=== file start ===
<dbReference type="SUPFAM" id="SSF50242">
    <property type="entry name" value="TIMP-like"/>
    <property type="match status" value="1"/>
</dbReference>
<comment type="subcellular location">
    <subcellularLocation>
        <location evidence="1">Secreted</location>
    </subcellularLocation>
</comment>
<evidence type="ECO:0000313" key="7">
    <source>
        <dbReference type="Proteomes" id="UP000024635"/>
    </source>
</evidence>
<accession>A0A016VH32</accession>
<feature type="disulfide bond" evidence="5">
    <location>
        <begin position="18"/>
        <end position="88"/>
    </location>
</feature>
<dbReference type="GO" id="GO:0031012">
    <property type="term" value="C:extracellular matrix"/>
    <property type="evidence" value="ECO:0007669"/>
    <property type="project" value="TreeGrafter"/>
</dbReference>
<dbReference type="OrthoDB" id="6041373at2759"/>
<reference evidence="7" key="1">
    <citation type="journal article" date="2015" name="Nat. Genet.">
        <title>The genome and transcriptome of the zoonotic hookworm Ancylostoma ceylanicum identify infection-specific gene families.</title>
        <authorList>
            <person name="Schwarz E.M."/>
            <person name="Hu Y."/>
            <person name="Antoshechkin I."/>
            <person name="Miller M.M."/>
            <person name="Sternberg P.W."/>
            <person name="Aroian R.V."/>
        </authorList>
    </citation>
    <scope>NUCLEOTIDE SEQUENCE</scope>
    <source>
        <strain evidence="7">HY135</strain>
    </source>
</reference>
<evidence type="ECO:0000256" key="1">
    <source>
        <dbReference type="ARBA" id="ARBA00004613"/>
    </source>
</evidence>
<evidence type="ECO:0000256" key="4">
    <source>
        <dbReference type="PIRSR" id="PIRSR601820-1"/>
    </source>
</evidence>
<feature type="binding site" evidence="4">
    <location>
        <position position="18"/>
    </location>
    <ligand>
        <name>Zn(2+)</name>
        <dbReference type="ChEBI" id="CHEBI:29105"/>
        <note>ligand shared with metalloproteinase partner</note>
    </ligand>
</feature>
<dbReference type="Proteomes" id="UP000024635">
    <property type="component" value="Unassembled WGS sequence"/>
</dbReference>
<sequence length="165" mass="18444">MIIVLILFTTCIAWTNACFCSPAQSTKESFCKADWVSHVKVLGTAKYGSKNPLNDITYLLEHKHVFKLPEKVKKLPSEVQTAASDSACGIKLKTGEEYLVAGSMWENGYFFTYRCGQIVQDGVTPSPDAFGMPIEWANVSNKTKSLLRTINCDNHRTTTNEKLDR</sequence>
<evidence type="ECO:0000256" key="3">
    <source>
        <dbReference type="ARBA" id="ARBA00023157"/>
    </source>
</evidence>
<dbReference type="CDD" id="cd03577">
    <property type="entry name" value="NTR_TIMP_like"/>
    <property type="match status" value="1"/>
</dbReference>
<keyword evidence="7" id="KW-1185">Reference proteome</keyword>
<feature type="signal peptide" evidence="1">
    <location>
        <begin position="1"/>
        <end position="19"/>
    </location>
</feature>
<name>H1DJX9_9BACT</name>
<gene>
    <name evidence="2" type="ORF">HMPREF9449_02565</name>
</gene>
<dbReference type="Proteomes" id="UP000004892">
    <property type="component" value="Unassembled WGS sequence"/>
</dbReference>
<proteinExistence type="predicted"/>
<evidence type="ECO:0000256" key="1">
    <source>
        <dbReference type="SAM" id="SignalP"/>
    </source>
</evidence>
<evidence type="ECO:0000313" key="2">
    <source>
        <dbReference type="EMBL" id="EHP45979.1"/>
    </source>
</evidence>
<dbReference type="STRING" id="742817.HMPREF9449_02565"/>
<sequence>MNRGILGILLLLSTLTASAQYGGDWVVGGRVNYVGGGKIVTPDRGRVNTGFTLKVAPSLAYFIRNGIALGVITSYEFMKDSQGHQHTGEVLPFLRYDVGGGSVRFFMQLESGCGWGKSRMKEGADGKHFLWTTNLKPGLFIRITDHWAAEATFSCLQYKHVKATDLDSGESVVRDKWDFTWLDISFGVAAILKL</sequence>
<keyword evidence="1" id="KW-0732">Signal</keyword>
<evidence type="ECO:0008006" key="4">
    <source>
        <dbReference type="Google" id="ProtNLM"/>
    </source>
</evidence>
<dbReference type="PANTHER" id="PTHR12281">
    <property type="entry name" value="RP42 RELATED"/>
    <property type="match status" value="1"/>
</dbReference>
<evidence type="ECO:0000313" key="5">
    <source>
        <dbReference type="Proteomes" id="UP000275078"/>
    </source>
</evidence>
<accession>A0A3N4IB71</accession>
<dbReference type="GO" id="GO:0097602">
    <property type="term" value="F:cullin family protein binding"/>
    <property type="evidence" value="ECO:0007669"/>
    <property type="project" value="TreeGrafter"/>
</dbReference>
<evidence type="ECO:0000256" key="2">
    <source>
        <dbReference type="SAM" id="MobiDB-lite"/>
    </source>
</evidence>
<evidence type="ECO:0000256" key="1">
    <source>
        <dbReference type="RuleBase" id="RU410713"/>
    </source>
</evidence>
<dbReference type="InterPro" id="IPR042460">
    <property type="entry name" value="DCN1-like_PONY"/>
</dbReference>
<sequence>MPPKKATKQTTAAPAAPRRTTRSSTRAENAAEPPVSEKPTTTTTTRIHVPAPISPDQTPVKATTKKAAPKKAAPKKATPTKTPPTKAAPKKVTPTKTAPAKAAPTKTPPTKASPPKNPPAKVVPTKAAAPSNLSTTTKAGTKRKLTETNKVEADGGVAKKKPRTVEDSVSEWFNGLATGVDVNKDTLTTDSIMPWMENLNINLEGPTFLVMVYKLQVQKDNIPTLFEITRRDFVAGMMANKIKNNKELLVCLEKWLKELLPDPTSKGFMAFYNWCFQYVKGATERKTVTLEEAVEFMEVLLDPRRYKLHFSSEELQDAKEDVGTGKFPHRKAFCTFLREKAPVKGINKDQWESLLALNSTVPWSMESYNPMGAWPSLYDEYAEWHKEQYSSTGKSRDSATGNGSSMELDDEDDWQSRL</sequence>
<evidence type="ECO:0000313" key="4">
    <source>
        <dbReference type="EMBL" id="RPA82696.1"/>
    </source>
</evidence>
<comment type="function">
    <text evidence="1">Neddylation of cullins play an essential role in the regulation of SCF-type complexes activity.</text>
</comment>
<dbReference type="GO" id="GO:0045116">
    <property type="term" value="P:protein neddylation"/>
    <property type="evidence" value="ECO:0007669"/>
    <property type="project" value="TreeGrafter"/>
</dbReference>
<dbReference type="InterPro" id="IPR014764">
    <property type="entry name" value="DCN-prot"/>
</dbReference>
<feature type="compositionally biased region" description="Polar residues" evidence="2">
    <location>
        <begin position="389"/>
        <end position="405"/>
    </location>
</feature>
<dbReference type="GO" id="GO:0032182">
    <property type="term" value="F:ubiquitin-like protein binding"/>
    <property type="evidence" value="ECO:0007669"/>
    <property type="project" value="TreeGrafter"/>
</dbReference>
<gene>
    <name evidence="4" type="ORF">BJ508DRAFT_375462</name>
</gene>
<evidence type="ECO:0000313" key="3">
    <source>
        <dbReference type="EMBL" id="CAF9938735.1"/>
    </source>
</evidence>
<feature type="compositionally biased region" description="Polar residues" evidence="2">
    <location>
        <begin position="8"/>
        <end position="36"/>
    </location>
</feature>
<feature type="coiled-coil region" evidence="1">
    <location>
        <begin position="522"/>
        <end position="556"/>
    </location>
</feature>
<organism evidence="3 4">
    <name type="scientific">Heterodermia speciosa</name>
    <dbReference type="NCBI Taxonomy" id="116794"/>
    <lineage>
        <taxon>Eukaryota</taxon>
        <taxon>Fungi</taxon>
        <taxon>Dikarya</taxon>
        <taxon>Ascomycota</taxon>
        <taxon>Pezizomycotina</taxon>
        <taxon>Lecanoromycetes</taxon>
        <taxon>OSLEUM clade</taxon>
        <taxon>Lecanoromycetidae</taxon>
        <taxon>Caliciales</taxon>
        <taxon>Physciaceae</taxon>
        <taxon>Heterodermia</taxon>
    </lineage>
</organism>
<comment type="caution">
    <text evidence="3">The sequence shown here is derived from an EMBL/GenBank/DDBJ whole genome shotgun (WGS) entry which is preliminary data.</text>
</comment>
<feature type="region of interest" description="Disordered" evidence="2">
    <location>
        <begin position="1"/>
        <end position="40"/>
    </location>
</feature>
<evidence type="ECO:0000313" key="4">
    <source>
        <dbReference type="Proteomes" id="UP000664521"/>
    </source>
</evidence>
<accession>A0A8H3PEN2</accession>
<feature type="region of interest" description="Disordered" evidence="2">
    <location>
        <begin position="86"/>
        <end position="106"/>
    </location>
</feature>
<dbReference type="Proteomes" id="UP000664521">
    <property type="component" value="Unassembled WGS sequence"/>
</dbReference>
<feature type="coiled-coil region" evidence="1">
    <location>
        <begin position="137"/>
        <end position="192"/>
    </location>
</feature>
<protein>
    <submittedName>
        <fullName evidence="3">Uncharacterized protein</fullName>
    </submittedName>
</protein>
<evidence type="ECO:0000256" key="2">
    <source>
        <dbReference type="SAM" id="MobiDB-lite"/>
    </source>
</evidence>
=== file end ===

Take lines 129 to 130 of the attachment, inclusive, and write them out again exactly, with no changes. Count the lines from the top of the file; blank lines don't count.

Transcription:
    </source>
</evidence>